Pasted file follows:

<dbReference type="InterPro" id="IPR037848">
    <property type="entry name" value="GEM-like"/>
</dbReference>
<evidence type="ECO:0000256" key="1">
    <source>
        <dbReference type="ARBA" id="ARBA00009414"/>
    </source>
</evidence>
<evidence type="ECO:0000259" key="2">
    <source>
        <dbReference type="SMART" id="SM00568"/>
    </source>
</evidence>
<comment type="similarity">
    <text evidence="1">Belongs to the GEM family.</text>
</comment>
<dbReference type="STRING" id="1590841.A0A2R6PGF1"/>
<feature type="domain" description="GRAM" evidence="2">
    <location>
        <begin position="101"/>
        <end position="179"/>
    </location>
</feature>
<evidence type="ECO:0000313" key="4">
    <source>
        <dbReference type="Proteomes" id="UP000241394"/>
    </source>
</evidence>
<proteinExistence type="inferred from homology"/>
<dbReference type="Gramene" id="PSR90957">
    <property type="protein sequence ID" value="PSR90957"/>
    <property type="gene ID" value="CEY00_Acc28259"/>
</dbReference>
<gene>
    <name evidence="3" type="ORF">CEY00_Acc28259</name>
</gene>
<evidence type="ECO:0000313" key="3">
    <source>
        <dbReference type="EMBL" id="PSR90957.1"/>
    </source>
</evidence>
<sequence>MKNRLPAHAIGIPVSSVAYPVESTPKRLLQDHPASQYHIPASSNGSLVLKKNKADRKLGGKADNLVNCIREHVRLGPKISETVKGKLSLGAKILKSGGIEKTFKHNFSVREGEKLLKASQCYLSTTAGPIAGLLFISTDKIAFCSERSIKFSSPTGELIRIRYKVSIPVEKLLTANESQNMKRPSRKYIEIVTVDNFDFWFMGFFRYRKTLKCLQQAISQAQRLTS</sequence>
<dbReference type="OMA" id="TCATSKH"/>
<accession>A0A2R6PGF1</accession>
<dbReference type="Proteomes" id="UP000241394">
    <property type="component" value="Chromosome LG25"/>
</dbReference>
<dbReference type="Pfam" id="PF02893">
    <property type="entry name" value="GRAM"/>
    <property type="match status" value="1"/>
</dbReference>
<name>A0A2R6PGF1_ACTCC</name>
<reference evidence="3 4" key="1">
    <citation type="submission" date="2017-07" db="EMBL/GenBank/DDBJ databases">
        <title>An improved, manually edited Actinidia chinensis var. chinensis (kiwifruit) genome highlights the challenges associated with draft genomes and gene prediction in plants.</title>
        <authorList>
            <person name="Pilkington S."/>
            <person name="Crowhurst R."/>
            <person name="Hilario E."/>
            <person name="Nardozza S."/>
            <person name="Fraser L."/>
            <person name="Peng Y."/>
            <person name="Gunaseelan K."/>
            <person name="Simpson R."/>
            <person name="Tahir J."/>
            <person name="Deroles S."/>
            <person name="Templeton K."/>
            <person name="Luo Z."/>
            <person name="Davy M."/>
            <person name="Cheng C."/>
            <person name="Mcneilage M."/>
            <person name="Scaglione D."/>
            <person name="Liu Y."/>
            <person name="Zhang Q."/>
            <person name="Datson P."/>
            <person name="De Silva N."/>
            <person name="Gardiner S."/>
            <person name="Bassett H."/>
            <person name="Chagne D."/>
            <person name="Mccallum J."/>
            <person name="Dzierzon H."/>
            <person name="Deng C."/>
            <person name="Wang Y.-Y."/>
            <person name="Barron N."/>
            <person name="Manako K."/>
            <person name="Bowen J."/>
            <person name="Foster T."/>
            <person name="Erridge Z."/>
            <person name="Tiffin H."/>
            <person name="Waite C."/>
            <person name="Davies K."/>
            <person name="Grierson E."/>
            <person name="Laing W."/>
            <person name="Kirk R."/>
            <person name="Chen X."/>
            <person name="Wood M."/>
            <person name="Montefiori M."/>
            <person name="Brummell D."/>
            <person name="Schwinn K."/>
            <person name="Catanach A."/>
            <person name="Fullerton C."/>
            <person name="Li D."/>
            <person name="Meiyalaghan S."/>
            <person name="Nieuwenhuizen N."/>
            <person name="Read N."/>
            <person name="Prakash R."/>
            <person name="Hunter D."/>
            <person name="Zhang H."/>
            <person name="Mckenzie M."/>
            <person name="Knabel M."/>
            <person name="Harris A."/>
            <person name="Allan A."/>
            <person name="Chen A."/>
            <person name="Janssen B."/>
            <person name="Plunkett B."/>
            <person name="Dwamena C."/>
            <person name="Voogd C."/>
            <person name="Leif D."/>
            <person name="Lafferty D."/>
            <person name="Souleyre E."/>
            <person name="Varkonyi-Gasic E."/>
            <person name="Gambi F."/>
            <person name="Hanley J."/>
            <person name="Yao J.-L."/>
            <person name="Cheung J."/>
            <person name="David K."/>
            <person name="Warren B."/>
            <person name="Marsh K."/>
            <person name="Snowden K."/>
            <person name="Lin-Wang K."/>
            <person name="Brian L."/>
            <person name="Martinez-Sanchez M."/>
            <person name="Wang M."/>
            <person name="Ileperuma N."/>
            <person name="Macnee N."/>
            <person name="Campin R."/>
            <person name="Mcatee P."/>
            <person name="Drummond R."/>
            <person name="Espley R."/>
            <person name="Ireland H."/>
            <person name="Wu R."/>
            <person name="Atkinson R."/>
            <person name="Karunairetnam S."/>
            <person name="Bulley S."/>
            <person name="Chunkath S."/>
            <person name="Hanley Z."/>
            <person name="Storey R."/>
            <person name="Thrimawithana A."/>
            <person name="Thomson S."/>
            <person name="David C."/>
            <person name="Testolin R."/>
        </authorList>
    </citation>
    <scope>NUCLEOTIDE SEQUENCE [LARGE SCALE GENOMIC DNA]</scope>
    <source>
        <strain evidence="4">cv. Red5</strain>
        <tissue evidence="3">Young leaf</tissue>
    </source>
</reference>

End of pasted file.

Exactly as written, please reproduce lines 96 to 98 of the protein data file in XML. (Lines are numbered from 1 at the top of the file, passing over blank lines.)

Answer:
            <person name="Wood M."/>
            <person name="Montefiori M."/>
            <person name="Brummell D."/>